Hyatt Regency Birmingham
|Hyatt Regency Birmingham|
|Location||2 Bridge Street, Birmingham, B1 2JZ, England|
|Design and construction|
|Management||Hyatt Hotels Corporation|
The Hyatt Regency Birmingham is a hotel on Broad Street in the city centre of Birmingham, England. Hyatt Regency Birmingham stands at a height of 75 metres (246 feet) 24 floors and has 319 guest rooms. The hotel has a blue glass exterior facade, and stands across the road from the International Convention Centre. The hotel F&B[clarification needed] offer includes Bar Pravda, Aria Restaurant and the Atrium Lobby. Room Service is provided 24-hour. The amala Spa & Club includes six treatments rooms and nail bar. The leisure facilities of the hotel also include a 16 metre swimming pool, sauna, steam room, jacuzzi and gym. Hyatt Regency Birmingham has 8 meeting rooms.
The hotel was built, and is run by, Hyatt Regency Birmingham Ltd. This company is a public-sector/private-sector partnership between the Hyatt Corporation, Trafalgar House, and Birmingham City Council. The hotel cost £37 million to build, with £1.5 million of that being provided by the city, which also donated the building site, which was, according to estimates, worth £615,000 in 1987. In April 2002, the company (with the NEC Group as the third majority shareholder, after the demise of Trafalgar House) put the hotel building up for sale. In November 2002, the hotel was sold to London Plaza Hotels for £27.5 million, with Hyatt Regency Birmingham Ltd continuing to operate it. Birmingham City Council made a £5 million profit on the sale, from its 17.5% stake in the hotel, which it used to pay off debt.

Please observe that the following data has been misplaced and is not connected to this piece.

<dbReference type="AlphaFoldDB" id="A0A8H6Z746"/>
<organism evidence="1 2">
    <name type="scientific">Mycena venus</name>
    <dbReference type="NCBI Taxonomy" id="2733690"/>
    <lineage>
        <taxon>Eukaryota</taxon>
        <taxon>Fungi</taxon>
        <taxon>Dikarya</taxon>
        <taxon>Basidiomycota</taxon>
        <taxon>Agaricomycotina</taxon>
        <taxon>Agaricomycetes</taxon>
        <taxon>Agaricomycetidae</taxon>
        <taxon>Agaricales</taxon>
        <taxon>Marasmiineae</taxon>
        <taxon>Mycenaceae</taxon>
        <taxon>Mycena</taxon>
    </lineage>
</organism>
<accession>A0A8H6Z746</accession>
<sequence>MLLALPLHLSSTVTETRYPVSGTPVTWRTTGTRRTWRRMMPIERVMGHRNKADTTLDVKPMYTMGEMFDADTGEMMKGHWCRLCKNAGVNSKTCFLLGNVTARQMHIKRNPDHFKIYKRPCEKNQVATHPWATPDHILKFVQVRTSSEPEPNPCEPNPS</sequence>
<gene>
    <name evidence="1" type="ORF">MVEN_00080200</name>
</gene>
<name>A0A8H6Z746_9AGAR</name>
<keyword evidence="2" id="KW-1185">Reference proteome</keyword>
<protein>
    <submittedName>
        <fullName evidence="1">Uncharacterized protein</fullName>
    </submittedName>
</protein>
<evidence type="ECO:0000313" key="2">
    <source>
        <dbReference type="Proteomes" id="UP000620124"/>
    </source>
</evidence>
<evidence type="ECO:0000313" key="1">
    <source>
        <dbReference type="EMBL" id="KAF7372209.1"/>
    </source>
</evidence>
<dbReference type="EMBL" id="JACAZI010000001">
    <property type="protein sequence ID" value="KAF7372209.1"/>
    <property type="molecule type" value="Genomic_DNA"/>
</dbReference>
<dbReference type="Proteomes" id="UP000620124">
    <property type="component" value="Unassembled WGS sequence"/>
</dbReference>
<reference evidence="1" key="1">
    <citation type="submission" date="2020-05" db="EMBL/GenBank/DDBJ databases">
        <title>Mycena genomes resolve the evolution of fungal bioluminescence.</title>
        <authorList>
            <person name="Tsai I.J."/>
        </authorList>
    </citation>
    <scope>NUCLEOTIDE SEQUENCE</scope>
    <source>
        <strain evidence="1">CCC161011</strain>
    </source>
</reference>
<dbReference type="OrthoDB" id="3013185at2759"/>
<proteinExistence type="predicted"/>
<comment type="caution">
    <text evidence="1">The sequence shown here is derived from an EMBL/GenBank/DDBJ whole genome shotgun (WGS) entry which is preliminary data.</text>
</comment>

The hotel was specifically constructed to have close ties to the International Convention Centre, including a private-access bridge that joins the two. This easy to secure link was one factor in attracting the 24th G8 summit to the city, as well as the 2000 NATO Meeting of Defence Ministers.
- Hyatt Regency Birmingham  emporis.com
- "Hyatt Regency In Birmingham Is For Sale". Express Hotelier & Caterer (Mumbai: Indian Express Group). 2002-04-01.
- Vyv Simson and Andrew Jennings (1992). Dishonored games. SP Books. p. 12. ISBN 978-1-56171-199-4.
- Tim Hall and Phil Hubbard (1998). The entrepreneurial city: geographies of politics, regime, and representation. Wiley. ISBN 978-0-471-97707-0.
- Paul Dale (2002-02-21). "Landmark hotel up for sale". Birmingham Post.
- "Hyatt's Fire Has Not Gone Out". HVS. 2002-11-10.
- David Bell (2003-01-10). "Hyatt a five-star 'killing'". Birmingham Evening Mail (Trinity Mirror Midlands Limited).
- Sue Bryant (1992-11-05). "The battle for Britain. (London and Birmingham's conference facilities". Marketing.
- "Brum's NATO Forum coup". Birmingham Evening Mail. 1998-08-07.
- "City scoops Nato defence conference.". Birmingham Post. 1998-08-07.
- "Informal meeting of Defence Ministers (IM 2000) Birmingham, United Kingdom, 10–11 October 2000" (Press release). NATO. 2000-05-16.
Further reading 
- Hedley Smyth (1994). "The Hyatt Regency Hotel". Marketing the City. Taylor & Francis. pp. 163–174. ISBN 978-0-419-18610-6.
- Lisa Piddington (2004-11-02). "Reflected glory in heart of the city; It's one of Birmingham's landmark buildings and now it's had a multi-million pound facelift.". Birmingham Post (Birmingham Post & Mail Ltd.).